Macedonia has to pay USD 53 million to Hellenic Petroleum, the Greek company which owns the only oil refinery in the country, "Okta", near Kumanovo, said a Court of Arbitration in Paris last month. And this is likely the tip of an iceberg, say experts
Macedonia has to pay USD 53 million to Hellenic Petroleum, the Greek company which owns the only oil refinery in the country, "Okta", near Kumanovo, said a Court of Arbitration in Paris last month.
Several years after the Greek company sued the country for failing to meet its contractual responsibilities under a sales agreement from 1999, the international mediation tribunal reached a verdict - USD 53 million plus interest for the past 8 years, which brings the total somewhere above USD 70 million. And this is likely the tip of an iceberg, say experts.
To say the verdict came as a shock in Skopje, would be an understatement. It hit more like an earthquake. It is yet to see how many politicians will end up under the mudslide. But to say it came as a surprise would be a total denial. But as the saying goes, the power of denial is never to be underestimated.
Macedonia sold its refinery in 1999, in the first year of the mandate of former VMRO Prime Minister Ljubco Georgievski, now a poet, proponent of territorial divisions in the Balkans, and a Bulgarian citizen. It was the year of the NATO bombing of Serbia (which destroyed Serbian refineries) and the subsequent "opening" of the Kosovo market. The price was USD 32 million and the government praised it as the most lucrative privatization deal ever. The Greeks committed to further investment in the country; Macedonia gave them quite a few lofty special privileges: it committed to procure from Okta 500.000 tons of heating oil annually, or roughly twice the country's spending capacity; gave the refinery the right to be the exclusive oil importer into the country, and a lot more. In the words of the former International Crisis Group (ICG) rep in Macedonia, only an idiot or a very corrupt politician could sign such a detrimental deal.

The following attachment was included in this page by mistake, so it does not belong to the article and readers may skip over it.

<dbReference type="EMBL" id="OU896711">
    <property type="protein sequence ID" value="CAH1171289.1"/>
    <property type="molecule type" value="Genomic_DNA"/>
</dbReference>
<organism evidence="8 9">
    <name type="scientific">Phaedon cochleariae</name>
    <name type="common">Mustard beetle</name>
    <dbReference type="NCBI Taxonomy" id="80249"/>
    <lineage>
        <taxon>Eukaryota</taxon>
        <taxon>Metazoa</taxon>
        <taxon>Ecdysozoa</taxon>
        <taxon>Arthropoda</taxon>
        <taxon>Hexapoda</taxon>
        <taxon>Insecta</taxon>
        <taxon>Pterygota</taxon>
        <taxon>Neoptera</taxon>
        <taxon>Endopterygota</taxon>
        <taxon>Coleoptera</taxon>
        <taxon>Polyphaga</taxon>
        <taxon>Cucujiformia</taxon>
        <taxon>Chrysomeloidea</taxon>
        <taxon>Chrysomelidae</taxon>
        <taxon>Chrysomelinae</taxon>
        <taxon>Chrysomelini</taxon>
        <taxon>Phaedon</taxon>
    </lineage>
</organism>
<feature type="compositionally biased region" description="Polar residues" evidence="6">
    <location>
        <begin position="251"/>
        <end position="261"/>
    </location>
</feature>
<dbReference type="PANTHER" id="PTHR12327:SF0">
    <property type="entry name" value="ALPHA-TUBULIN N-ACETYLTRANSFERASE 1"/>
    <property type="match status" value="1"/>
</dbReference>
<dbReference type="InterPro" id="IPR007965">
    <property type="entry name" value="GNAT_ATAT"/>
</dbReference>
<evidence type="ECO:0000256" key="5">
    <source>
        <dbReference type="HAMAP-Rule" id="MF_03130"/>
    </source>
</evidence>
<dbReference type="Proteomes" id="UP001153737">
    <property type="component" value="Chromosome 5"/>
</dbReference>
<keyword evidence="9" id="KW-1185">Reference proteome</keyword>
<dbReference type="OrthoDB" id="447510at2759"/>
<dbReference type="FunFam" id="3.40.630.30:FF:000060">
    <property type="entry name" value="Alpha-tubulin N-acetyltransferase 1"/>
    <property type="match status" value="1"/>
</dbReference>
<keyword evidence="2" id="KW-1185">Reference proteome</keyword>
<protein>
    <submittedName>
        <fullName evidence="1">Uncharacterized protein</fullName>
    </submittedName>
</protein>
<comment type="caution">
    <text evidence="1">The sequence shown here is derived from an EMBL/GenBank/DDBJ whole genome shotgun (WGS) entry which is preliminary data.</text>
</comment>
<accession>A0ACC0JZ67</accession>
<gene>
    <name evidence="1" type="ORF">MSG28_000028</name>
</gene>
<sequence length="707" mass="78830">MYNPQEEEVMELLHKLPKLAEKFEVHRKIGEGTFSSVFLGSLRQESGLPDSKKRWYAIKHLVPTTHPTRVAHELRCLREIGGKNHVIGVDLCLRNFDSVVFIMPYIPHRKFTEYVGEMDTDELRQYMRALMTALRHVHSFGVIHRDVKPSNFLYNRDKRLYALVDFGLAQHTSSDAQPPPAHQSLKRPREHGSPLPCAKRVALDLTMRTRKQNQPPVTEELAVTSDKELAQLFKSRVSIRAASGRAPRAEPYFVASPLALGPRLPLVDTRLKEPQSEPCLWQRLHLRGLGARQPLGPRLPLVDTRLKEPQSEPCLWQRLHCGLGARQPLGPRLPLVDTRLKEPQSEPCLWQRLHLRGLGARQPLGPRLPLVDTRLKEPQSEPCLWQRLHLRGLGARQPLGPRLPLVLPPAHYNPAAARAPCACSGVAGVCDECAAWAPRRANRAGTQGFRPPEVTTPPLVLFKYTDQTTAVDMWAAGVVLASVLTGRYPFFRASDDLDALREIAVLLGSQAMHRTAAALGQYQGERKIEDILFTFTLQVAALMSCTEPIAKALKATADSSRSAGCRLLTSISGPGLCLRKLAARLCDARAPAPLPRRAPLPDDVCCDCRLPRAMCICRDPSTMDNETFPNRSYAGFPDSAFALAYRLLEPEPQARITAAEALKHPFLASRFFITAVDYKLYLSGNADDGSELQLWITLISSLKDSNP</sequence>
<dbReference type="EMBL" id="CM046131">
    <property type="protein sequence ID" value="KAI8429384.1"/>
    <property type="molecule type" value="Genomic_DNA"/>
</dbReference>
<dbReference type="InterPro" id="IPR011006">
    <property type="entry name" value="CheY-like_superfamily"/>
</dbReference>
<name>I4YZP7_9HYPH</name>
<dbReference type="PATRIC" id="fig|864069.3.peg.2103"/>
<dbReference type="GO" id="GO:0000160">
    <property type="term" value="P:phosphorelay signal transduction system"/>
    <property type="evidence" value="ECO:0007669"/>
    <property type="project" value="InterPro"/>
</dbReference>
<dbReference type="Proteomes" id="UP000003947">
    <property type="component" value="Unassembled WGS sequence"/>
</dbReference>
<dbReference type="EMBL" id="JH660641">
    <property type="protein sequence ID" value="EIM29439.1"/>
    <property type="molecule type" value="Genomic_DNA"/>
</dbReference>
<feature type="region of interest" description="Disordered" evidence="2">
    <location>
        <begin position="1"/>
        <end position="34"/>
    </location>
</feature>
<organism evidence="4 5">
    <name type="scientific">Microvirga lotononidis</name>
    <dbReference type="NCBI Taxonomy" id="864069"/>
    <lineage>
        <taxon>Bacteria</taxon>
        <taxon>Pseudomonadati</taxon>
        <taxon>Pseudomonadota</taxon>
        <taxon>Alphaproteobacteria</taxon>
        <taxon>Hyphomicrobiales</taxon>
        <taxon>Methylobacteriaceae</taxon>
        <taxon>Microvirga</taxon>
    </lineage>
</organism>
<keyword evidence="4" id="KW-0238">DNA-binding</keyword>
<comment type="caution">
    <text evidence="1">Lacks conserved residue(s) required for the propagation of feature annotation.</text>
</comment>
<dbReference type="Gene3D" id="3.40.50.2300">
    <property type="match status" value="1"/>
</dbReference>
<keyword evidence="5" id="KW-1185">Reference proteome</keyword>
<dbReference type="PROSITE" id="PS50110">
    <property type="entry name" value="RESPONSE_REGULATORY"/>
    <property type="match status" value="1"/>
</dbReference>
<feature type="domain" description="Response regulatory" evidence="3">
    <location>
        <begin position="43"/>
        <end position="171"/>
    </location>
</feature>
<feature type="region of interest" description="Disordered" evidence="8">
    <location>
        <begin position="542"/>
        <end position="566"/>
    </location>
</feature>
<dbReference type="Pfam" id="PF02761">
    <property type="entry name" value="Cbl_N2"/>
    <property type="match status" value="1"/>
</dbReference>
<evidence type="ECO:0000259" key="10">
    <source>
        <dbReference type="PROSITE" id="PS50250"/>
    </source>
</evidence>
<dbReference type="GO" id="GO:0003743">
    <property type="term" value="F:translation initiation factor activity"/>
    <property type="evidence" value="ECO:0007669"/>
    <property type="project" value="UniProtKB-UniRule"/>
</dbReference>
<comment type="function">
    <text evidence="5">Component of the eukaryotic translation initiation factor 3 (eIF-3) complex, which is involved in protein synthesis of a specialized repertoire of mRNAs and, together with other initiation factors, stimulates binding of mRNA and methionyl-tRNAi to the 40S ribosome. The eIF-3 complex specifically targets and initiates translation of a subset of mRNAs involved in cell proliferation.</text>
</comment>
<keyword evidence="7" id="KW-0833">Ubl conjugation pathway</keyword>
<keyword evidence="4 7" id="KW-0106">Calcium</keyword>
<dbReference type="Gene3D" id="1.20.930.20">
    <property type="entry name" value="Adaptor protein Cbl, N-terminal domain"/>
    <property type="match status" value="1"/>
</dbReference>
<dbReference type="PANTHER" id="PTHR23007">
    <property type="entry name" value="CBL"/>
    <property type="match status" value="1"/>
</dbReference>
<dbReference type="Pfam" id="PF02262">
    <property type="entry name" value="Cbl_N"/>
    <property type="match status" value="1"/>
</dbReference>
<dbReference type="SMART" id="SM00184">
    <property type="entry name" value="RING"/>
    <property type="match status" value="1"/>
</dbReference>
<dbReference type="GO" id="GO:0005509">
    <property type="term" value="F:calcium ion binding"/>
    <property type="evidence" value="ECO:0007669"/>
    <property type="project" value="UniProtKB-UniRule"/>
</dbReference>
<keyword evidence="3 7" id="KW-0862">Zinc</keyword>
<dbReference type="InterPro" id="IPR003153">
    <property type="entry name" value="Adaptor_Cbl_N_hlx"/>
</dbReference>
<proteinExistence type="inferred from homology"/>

Even the 32 million were not real. Insiders say the different discounts inserted into the clauses of the sale brought down the real price to a lot less.
"The government sold Okta for some 8-9 million USD, that is to say, it sold one of its biggest assets for a ridiculously low price", says former Finance Minister Nikola Popovski.
In 2002 government changed and new social democrat Prime Minister Branko Crvenkovski cancelled the deal. The cancellation followed a ruling by the Constitutional Court however, which rescinded parts of the agreement. Hellenic Petroleum subsequently sued, and the verdict arrived last month.
Who has to pick up the bill now? That is the question.
The opposition social democrats pointed the finger at ruling VMRO. It was their Prime Minister Georgievski who made the deal. However, since Mr. Georgievski is no longer a relevant political adversary, they went after current Prime Minister Nikola Gruevski. VMRO in turn blamed it on the social democrats; it was them who cancelled the deal and caused the damages.
More fuel on the fire was added by professor Ljubomir Frckoski, political analyst and opinion maker. He said there were hidden annexes to contract the government didn't want to make public. He said the contract had several annexes, and one of the critical ones was signed by Mr. Gruevski, who at that time served as minister of economy and subsequently of finance.